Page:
CarMax (KMX): A Hidden Gem or Just Overlooked? Unveiling Its True Market Value

A comprehensive guide to the intrinsic value of CarMax Inc (KMX)

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CarMax Inc (KMX, Financial) has seen a daily gain of 2.39% and a three-month gain of 13.45%. With an Earnings Per Share (EPS) of 2.91, the question arises: is the stock modestly undervalued? This article aims to provide a comprehensive analysis of CarMax's valuation and encourage readers to delve deeper into the company's financials.

A Snapshot of CarMax Inc (KMX, Financial)

CarMax Inc, the largest used-vehicle retailer in the U.S., operates through a chain of about 240 retail stores. Formed in 1993 as a unit of Circuit City, CarMax became an independent company in late 2002. The company's revenue is mainly derived from used-vehicle sales, accounting for about 83% of revenue. Despite the chip shortage in fiscal 2023, CarMax managed to retail and wholesale 807,823 and 585,071 used vehicles, respectively. With a current stock price of $83.41 and a market cap of $13.20 billion, a comparison with the GF Value suggests that the stock might be modestly undervalued.


Deciphering the GF Value

The GF Value is a proprietary measure that represents the current intrinsic value of a stock. It is calculated based on historical trading multiples, a GuruFocus adjustment factor, and future business performance estimates. The GF Value Line provides a visual representation of the stock's fair trading value. If the stock price significantly deviates from the GF Value Line, it is likely to be over or undervalued, affecting its future returns.

According to GuruFocus Value calculation, CarMax (KMX, Financial) appears to be modestly undervalued. Given this undervaluation, the long-term return of its stock is likely to be higher than its business growth.


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Financial Strength of CarMax

Assessing the financial strength of a company is crucial before investing. Companies with poor financial strength pose a higher risk of permanent loss. The cash-to-debt ratio and interest coverage are key indicators of financial strength. CarMax's cash-to-debt ratio of 0.01 is worse than 98.02% of companies in the Vehicles & Parts industry, suggesting poor financial strength.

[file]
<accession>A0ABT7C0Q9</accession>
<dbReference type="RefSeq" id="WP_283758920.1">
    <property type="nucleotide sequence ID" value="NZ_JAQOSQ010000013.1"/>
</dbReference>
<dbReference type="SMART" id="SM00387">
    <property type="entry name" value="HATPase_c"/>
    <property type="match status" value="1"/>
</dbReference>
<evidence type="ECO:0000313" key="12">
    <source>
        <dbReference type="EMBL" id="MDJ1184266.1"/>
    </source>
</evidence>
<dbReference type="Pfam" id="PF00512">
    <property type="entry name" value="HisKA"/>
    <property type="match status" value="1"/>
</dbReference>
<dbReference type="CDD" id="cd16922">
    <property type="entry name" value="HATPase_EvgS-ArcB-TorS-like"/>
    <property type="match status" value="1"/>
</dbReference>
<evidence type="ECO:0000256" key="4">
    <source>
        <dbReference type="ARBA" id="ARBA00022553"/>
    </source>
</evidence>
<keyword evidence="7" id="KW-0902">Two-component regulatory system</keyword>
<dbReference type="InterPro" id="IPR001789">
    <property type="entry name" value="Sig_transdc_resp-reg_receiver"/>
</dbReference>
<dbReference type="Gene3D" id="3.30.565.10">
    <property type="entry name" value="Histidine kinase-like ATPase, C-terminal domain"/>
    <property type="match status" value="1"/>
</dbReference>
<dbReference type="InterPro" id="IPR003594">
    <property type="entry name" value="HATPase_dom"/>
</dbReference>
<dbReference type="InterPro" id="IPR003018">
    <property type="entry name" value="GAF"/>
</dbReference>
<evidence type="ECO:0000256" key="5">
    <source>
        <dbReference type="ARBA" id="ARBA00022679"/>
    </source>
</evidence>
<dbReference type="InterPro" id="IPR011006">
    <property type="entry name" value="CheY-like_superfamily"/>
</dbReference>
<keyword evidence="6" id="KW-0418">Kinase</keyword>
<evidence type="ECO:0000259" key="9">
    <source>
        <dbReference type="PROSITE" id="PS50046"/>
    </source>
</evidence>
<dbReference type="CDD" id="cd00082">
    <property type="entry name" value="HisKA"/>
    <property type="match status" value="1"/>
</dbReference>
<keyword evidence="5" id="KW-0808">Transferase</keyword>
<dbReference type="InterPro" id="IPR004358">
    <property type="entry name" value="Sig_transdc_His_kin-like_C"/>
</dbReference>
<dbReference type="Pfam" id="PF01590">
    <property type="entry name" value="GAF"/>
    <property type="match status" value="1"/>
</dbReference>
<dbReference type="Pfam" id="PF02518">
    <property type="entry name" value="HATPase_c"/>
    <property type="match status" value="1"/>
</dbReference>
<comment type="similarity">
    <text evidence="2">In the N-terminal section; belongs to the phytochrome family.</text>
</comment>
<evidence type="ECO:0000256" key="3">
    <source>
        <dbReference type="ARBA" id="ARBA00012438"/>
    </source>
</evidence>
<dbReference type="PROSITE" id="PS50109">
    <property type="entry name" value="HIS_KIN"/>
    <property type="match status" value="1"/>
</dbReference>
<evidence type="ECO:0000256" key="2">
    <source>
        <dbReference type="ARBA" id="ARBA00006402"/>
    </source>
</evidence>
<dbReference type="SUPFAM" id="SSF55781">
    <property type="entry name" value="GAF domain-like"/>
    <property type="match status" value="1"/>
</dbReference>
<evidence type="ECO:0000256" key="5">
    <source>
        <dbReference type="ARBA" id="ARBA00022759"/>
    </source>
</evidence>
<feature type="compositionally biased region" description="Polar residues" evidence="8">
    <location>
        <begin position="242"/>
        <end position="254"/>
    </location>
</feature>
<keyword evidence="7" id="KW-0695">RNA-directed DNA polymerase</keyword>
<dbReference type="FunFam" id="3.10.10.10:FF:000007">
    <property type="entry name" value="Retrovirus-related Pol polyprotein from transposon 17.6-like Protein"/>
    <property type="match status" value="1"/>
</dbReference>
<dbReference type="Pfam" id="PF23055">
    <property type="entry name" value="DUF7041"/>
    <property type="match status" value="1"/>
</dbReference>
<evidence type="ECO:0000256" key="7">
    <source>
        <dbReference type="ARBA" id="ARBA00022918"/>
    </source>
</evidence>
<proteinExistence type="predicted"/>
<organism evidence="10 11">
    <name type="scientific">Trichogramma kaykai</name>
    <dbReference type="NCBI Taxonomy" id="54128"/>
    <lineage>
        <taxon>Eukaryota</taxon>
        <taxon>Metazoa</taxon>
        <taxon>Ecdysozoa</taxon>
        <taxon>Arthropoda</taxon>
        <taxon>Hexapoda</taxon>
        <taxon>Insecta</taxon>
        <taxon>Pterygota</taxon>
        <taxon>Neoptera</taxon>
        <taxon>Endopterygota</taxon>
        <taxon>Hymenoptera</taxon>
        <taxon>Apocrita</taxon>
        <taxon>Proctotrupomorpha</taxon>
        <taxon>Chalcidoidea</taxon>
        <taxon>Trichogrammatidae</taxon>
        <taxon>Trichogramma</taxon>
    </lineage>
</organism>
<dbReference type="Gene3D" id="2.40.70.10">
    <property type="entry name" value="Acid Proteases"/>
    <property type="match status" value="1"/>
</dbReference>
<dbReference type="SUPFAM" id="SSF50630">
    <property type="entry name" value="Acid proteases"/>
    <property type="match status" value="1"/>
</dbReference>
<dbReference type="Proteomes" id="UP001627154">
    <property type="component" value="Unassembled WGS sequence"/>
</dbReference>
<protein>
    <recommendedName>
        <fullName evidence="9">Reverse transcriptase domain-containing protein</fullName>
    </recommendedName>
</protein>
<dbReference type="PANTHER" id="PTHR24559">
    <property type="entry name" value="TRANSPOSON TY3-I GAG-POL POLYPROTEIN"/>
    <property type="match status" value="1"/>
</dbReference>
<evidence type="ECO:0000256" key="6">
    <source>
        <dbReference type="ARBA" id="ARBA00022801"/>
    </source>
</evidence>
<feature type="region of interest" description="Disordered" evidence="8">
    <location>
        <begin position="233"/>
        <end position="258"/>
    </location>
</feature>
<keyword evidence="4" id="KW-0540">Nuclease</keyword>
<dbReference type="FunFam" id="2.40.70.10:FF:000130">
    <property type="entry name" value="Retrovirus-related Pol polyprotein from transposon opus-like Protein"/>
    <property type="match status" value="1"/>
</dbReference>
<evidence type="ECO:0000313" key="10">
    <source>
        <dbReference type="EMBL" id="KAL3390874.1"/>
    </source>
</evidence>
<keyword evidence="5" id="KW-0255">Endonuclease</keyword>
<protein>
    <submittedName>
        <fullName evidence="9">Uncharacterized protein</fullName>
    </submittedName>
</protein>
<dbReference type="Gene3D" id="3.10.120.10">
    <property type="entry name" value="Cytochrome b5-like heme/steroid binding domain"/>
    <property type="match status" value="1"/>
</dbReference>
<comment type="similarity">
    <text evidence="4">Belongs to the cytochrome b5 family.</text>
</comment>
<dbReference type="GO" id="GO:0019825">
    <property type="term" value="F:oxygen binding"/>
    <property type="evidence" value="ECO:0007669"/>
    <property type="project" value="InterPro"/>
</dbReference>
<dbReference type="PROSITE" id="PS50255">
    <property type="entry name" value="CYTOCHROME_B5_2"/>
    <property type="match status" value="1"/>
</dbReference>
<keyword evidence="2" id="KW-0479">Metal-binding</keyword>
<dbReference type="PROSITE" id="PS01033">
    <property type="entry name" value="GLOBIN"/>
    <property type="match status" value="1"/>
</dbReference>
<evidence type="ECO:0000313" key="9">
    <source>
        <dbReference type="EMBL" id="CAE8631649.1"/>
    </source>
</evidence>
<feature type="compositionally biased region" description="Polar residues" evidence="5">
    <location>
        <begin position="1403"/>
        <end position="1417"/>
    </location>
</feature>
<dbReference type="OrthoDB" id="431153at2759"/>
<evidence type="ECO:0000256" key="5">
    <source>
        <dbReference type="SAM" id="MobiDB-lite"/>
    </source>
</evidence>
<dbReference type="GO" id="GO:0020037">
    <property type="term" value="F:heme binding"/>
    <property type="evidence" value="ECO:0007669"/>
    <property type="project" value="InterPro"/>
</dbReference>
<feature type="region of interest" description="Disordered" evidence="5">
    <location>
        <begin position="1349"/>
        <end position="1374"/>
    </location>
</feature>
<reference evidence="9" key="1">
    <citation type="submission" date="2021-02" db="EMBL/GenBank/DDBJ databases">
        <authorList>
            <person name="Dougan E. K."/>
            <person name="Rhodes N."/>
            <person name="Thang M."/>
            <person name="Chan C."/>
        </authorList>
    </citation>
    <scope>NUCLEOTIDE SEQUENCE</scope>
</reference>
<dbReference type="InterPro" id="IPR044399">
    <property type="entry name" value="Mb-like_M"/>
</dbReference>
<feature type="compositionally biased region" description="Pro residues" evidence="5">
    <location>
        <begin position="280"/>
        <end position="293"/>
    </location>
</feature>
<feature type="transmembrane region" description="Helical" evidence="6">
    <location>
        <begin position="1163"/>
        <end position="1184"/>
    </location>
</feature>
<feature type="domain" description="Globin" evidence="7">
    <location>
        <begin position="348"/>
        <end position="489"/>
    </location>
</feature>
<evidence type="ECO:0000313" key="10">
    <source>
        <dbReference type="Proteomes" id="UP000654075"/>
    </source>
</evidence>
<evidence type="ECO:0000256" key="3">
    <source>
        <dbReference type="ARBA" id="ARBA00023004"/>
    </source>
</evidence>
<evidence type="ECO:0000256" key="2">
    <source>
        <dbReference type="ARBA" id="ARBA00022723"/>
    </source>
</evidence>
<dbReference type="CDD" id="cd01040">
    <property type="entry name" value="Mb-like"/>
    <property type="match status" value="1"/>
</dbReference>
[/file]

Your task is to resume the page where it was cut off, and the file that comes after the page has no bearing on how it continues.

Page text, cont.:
Profitability and Growth of CarMax

Investing in profitable companies, especially those with consistent profitability over the long term, is less risky. CarMax has been profitable 10 times over the past 10 years. Despite an operating margin of -1.07%, which ranks worse than 81.38% of companies in the Vehicles & Parts industry, the overall profitability of CarMax is strong.

Growth is a critical factor in a company's valuation. A faster-growing company creates more value for shareholders. CarMax's 3-year average annual revenue growth of 15.1% ranks better than 75.47% of companies in the Vehicles & Parts industry. However, its 3-year average EBITDA growth rate is -8.5%, which ranks worse than 77.79% of companies in the industry.


Comparing a company's return on invested capital (ROIC) with the weighted cost of capital (WACC) provides insight into its profitability. ROIC measures how well a company generates cash flow relative to the capital it has invested in its business. WACC is the rate that a company is expected to pay on average to all its security holders to finance its assets. For the past 12 months, CarMax's ROIC is -0.92, and its WACC is 5.6.



Overall, CarMax (KMX, Financial) stock appears to be modestly undervalued. Despite poor financial strength, the company demonstrates strong profitability. However, its growth ranks worse than 77.79% of companies in the Vehicles & Parts industry. To learn more about CarMax stock, check out its 30-Year Financials here.

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I/we have no positions in any stocks mentioned, and have no plans to buy any new positions in the stocks mentioned within the next 72 hours. Click for the complete disclosure